Brownie Cove Express feels personal, every character you interact with has their own uniqueness about them. There are so many personal objects in each part of the train – some quite bizarre, and all can be examined and sometimes asked about. Following all of these individual stories, understanding these characters, and looking into a window of their strange lives is a truly phenomenal experience.
Cosette’s Cassettes by Team Tangled Tape
Cosette’s Cassettes is a lovely story-driven pack of mini-games — where you find yourself repairing cassette tapes. These tapes have been given to a very young Swedish girl. She seems to really love music, and these cassette tapes were a favorite of hers, but now they need repairs. There are various bits of the cassette tapes that completely don’t work. You’ll need to listen to these tapes and repair the bits that are broken by playing mini-games to the best of your ability. These mini-games include jumping over characters, following a line with your finger, and filling in the missing lyrics correctly.
Once you have fixed one of the lovely songs on the front of the tape, you get to flip it over to the other side. This side is hand recorded on, allowing you to hear an audio diary of this young girl. The second side doesn’t need repairing, however, you are sometimes given pictures to look at while listening to her story. This touching and adorable story, all voiced by a young girl, really add so much dimension to these fun mini-games. Combining the story with all of the custom songs that have been recorded on these cassette tapes, and their mini-games, makes for a very interesting and fun playthrough.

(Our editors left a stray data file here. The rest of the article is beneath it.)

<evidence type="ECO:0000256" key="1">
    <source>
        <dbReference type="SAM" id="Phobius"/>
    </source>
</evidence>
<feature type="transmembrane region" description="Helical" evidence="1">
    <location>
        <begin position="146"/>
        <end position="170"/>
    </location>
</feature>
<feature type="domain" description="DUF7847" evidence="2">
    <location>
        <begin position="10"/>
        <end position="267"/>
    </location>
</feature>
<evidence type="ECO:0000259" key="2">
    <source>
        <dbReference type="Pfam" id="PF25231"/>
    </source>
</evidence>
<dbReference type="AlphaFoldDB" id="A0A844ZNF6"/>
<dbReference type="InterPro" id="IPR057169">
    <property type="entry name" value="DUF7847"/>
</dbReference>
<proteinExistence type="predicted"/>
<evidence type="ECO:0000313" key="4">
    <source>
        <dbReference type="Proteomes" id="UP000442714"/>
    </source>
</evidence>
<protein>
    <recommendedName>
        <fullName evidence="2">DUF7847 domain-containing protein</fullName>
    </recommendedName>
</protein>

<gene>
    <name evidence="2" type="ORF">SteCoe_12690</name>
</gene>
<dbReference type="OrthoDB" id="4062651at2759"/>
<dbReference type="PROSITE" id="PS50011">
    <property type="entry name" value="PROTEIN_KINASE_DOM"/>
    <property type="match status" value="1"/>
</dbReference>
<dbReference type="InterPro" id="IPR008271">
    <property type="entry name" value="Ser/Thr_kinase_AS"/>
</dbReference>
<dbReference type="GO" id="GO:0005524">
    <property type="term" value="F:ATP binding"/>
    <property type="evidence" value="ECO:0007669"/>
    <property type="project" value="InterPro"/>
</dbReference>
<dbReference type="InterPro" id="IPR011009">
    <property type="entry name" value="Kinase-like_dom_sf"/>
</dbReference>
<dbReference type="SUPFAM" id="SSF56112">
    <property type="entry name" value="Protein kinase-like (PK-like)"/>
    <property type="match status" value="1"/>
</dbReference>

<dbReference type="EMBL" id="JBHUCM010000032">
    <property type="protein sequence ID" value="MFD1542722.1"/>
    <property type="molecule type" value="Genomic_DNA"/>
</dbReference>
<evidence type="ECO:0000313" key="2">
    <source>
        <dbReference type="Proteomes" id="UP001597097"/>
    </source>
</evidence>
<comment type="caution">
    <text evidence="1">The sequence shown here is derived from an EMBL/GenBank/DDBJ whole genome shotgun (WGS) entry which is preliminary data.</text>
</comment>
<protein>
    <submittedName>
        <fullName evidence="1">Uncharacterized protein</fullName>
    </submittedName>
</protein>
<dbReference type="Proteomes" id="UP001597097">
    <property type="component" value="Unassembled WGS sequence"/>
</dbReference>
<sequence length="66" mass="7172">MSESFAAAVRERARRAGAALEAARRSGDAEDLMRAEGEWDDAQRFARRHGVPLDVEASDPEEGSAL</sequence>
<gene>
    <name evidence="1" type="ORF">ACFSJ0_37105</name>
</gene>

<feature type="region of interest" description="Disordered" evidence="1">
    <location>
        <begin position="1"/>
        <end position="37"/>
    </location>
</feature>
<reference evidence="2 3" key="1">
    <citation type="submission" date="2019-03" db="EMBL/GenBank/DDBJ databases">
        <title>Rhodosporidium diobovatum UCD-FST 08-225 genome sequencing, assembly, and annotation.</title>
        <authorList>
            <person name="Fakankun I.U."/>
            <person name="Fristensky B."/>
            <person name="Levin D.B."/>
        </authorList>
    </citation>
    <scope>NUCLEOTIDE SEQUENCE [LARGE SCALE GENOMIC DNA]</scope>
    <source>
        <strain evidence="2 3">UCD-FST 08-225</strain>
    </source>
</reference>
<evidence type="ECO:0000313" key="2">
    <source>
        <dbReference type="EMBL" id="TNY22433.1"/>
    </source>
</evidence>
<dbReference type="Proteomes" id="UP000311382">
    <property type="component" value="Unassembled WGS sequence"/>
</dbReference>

The Missing Star.
So, as you probably can tell, there are only four games listed in this article. You see, I get these stars made before I go to events, and I aim to hand them all out. At Sweden Games Conference, I had more to do than anticipated — and I was tired. After the last day of the conference had ended and I went to pack my stuff, I realized I had only given out four of the five trophies. I didn’t have another game to give a trophy too, but to keep it true to the plaques on them, I am going to give an honorary star to SushiYaki Noodle.
SushiYaki Noodle is a lovely little restaurant located within walking distance of the convention. Each year, I aim to go to this place and get as much ramen as I can in the few days I spend in Sweden. You see, this place is small and always packed. The first day, I normally do a small dinner there, eating some of their delicious kimchi ramen and sushi, planning on bringing a bigger bunch. They have two big tables, which can seat 6 each, as well as two tables to seat four, and a few places that seat two.
This year, I wanted to bring around 18 people to eat some of this food, so I tried to reserve the back two big tables. You see, SushiYaki Noodle, each year, says they don’t reserve tables. After some talking (and some language barrier issues) they did let us have the two back tables. For that, I am so grateful.
The ramen and sushi at SushiYaki Noodle is so well made — you even get miso with whatever you order, so you can enjoy that while you wait. I love Kimchi Ramen — it’s got a sweet roasted pork sliced in it as well as some kimchi on top. The broth is rich, the meal is plentiful, and the entire experience is always wonderful. I am very happy they let me randomly take over their restaurant each year, and for that, they should get a mention in my Star article.
And that’s Sweden Games Conference! It is always wonderful being able to see games made in other parts of the world, and Sweden Games Conference is a really well ran convention, with so much to see and do. I hope to go again next year — and you should too, if you haven’t been.